6 reasons why a "museum playdate" is the outing every kid needs

Kinderling News & Features

Taking your kids to a museum in the school holidays can seem like a daunting and tiring task. However, this is the precise thinking Justin Wright is trying to change.

Justin is the Programs Coordinator behind Melbourne Museum's Playdates, and his whole job centres around framing the museum's offerings in a way that is fun, entertaining and educational for kids, while also empowering grown-ups to take their small kids into previously unexplored places in the museums.

Each Playdate focuses on a specific topic - be it prehistoric dinosaurs, geology or biodiversity - breaking down what Justin calls "pretty tricky concepts" into language, hand actions, stories and craft activities that allow kids and adults to really make sense of them.

After chatting with Justin, here are the six main reasons why every child really needs to attend a Playdate:

1. Research has proven museums are great for kids

First things first - taking kids to the museum is really good for their development."Research has proven that kids who visit cultural institutions are better equipped for their future," say Justin. "It improves their emotional skills and cognitive skills ... and that's just the start of it!"

2. Every session is "kid-certified" FUN

When creating a new Playdate program, Justin has a lot of things to draw inspiration from within the museum. 17 million things to be precise. However, Justin says his biggest sounding board when making a new kids' activity are his two boys - aged five and two.

"They are brutally honest with me about what they like and what they don’t like," say Justin. "I can come up with the greatest idea and they’ll quickly tell me that it's not good. And just like that, it’s not happening."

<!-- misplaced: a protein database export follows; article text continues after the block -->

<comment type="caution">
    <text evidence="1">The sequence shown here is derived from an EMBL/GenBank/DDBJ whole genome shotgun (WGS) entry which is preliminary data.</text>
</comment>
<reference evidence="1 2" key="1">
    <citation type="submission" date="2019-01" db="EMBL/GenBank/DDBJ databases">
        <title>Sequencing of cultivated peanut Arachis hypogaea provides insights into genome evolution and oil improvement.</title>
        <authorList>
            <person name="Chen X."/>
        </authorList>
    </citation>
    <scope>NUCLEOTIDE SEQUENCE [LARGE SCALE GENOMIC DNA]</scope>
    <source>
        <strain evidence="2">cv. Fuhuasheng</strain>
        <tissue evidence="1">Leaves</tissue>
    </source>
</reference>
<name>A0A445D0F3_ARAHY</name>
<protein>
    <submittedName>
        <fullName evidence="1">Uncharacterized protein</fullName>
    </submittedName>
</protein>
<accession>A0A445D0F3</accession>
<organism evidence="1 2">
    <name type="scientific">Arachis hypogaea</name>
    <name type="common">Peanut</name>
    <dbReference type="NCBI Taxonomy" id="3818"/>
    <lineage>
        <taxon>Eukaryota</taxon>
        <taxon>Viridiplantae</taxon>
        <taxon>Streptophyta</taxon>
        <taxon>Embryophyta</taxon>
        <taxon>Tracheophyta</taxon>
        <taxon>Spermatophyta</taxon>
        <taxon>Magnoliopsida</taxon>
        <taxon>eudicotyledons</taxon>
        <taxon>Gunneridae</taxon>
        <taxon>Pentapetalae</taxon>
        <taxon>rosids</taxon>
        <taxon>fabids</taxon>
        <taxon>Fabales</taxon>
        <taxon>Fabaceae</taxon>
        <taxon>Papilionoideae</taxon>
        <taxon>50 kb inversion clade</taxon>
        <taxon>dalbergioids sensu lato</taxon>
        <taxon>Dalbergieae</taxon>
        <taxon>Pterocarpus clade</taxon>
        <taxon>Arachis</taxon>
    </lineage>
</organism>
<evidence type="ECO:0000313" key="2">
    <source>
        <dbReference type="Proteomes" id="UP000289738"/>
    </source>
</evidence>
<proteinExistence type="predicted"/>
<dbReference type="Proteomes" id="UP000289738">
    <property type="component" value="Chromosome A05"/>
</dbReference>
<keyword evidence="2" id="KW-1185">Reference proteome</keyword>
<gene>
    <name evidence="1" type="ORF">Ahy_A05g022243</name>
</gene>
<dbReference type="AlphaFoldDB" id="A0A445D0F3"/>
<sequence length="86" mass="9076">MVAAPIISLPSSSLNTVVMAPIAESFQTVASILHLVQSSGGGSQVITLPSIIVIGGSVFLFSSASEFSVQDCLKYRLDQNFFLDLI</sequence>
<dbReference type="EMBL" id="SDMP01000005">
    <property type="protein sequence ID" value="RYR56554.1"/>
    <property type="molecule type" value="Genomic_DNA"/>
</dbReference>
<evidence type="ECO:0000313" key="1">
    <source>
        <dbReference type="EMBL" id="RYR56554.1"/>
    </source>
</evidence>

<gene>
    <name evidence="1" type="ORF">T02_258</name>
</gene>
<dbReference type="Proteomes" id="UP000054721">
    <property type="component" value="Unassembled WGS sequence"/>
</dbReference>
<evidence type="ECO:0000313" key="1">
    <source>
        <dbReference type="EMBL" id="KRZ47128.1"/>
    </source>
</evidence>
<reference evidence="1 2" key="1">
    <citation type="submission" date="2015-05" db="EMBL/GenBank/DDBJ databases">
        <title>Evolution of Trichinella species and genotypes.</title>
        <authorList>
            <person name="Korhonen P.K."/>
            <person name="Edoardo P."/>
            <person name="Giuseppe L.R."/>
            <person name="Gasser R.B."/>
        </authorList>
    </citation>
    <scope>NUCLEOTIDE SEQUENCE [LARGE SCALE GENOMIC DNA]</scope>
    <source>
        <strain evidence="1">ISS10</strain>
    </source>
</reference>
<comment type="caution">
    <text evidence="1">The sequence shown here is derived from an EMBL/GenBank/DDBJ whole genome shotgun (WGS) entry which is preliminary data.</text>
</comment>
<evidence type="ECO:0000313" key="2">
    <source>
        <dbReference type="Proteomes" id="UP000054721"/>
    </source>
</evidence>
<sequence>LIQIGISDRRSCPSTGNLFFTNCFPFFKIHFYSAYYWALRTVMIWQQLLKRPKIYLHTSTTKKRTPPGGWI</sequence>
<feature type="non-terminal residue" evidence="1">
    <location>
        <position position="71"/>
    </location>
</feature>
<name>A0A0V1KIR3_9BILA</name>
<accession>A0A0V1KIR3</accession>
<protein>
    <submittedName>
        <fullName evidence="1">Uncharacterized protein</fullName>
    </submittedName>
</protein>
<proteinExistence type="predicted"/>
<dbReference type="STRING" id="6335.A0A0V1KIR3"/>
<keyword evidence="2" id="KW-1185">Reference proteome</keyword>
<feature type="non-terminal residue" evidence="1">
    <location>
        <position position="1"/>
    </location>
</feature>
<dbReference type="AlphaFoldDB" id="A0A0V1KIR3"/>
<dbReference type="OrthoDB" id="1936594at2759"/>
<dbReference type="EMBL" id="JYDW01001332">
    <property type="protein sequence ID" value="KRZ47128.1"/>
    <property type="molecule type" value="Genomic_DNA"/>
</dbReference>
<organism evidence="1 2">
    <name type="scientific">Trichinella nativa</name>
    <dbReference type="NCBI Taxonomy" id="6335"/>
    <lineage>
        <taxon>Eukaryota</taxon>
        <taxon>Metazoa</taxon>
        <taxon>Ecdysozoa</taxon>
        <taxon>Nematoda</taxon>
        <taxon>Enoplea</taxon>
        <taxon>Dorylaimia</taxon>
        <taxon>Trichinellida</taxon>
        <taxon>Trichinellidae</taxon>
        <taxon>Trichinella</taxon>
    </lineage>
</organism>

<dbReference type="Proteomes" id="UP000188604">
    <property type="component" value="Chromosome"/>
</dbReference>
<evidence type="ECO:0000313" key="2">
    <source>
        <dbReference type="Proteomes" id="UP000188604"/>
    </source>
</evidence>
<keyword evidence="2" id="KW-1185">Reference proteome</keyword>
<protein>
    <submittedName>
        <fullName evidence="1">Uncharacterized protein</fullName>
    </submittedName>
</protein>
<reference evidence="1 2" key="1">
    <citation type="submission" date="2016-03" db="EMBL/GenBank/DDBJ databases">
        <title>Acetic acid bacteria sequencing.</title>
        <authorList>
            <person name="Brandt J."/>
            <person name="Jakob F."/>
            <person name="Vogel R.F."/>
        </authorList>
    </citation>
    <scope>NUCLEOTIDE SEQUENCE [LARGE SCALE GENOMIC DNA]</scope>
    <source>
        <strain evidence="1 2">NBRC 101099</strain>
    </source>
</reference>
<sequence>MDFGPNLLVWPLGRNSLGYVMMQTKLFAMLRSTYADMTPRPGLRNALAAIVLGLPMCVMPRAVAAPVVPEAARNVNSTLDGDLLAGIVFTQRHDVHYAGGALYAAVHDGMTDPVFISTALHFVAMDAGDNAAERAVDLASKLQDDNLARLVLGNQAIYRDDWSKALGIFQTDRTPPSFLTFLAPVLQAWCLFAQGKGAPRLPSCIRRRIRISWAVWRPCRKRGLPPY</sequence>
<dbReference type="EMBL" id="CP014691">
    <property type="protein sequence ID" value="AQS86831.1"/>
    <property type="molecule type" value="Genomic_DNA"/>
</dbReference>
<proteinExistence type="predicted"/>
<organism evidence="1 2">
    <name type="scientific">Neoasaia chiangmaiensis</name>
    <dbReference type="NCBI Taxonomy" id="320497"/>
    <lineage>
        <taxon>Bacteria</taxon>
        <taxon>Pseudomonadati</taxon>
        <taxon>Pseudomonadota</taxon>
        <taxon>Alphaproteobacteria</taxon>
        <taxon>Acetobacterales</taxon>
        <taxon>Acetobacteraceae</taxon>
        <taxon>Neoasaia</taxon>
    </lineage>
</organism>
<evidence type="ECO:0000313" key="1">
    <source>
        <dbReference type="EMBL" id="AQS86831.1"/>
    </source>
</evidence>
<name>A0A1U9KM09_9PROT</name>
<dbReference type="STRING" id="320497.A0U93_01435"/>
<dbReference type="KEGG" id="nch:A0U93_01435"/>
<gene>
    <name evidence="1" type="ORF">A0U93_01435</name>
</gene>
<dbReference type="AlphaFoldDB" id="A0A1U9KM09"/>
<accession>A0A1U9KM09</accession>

Above all else, Justin hopes each session will have kids walking out with smiles on their faces: "I say goodbye to each child as they leave, checking for that smile to make sure they’ve had a fun experience."

3. Kids (and parents) will make new friends

Playdates only run for one hour (the perfect length for short attention spans!) but according to Justin, he sees many kids form strong friendships in a short period of time. "I love seeing families and groups that have just met each other, still hanging out and playing with each other in the museum after the Playdate has ended."

For parents wanting to help their kid socialise outside of a school or daycare setting, this outing is for you!

4. Adults will be better equipped to explain things to kids

Yes, the focus of Melbourne Museum's Playdates are the kids, but Justin says he has an alterior motive when designing a program - he wants to make it fun for the caregivers, too. After all, it's grown-ups who are going to bring their kids back to the museum. And grown-ups who will have to go away and consolidate the new information their child has just learnt. His aim is to equip parents with the knowledge and kid-friendly language to help "talk science" with their littlies.

"I often see families later in the day, and hear them using some of their new language and actions. It's great."

5. They'll be able to take the experience home with them

Each Playdate involves various segments - a story time, a craft activity and a tour through an exhibit with a museum "expert" - and the element that usually resonates most with his young audiences is art and craft. It gives them a tactile experience that consolidates what they've learnt during the day, and gives them something tangible to take home.

For example, in the Rock Playdate, kids took home rocks that they'd painted using all natural earth materials that were sustainable and eco-friendly.

In the Pacifika Playdate, kids are taught about the ocean and its importance for Pacific Islander communities. At the end they do a stamping activity where they're given a piece of fabric and some traditional stamp patterns so they can decorate and personalise their fabric however they choose.

6. Small group sizes means every kid feels special

Each Playdate can accommodate up to 20 kids (usually only 15) and their grown-ups. Justin says this is the optimal number as it allows each child to feel engaged with individually, it's not so big that it feels intimidating, but it's also large enough that there is a mixed group of people and kids are encouraged to make friends. 

What's coming up?

If you want to learn more about upcoming Playdates like the Pacifika Playdate or the Prehistoric Playdate, check out the Melbourne Museum website. If you're keen to attend one of the dino-themed Playdates, be sure to book early. They tend to sell out quickly!

This post is sponsored by Melbourne Museum